Vincent Harris, 26-year-old GOP digital savant, wheels his black 2014 BMW 381 away from the curb of my Austin hotel, Lana Del Ray blasting on the stereo. We’re on our way from Austin to Waco so he can teach a political science class at Baylor University—his alma mater—and he’s explaining the complexities of his personality, the ones that have made him a very rare creature, both coveted and controversial, in the Republican universe. He made his name by making Ted Cruz’s name in his longest-of-long-shots 2012 Senate primary race, as well as by working for a passel of other well-known conservative GOPers. But he presents as a well-heeled Austin hipster, and some of the things that come out of his mouth—he can’t stand Fox News, for instance—make him seem almost ... Democratic. Now Harris is involved in the seemingly oxymoronic activity of coolifying Mitch McConnell. Along the way, he’s issued some very public critiques of the way the rest of the GOP relates to tech, and to millennials.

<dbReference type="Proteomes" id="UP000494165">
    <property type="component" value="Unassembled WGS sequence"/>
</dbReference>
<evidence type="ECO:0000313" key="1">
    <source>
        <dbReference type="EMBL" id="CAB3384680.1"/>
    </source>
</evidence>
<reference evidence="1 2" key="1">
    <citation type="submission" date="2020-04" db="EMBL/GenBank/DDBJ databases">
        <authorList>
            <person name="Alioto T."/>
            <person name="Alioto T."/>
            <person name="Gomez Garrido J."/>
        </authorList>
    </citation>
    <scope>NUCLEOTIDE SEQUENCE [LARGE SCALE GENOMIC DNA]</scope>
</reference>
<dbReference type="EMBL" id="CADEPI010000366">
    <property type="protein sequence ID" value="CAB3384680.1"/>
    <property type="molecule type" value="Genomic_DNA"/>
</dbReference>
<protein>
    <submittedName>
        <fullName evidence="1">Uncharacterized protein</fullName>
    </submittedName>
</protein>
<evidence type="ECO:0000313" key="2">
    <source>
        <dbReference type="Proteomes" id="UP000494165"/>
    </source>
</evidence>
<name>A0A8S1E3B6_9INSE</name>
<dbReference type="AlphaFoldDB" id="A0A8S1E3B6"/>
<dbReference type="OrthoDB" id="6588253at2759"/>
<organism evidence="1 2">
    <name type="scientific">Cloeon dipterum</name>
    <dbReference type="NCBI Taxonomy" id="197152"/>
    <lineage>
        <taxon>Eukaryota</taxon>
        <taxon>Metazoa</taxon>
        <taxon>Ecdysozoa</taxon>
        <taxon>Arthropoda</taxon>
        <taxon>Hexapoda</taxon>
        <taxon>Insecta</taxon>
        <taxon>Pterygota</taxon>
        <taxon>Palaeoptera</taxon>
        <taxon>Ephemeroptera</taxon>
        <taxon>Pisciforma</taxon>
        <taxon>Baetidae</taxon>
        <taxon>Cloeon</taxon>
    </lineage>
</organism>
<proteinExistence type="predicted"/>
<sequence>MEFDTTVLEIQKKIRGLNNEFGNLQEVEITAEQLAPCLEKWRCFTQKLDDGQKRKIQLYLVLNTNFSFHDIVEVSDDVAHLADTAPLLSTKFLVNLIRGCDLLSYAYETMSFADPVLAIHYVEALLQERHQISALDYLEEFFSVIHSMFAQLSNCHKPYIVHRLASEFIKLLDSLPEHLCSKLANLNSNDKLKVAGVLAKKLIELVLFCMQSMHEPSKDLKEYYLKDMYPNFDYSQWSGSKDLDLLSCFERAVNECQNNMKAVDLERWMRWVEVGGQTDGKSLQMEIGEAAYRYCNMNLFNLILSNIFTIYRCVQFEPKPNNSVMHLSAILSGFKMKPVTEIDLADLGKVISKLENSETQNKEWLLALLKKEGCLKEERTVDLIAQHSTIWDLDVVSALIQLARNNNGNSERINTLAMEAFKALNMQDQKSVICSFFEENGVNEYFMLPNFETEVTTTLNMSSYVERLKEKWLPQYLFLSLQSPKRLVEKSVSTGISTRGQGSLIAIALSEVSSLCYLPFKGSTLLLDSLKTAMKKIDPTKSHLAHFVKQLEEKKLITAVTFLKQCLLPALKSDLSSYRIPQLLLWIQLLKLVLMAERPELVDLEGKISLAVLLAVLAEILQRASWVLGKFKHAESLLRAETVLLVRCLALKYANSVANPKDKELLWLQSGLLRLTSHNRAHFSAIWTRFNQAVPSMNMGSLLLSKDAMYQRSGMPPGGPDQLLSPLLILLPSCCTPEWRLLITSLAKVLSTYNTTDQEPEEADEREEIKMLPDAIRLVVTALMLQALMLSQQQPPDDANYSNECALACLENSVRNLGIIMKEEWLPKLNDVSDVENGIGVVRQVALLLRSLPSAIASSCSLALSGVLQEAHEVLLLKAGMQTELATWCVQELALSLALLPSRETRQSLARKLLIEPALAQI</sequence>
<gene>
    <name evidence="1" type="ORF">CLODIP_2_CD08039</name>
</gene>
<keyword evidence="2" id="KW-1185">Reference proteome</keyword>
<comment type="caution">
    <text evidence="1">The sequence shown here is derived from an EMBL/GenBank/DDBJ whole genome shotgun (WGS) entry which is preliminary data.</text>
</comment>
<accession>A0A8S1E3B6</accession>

“People used to call me ‘pastor’ at Baylor because I took my faith so seriously, and then I’d be out a fraternity party,” Harris says of his undergraduate days. “I don’t know if it means I’m a contradiction or that it means I’m a person and you can’t box people in. You can’t box people in based on their views or their religion or anything. I think people are very complicated.”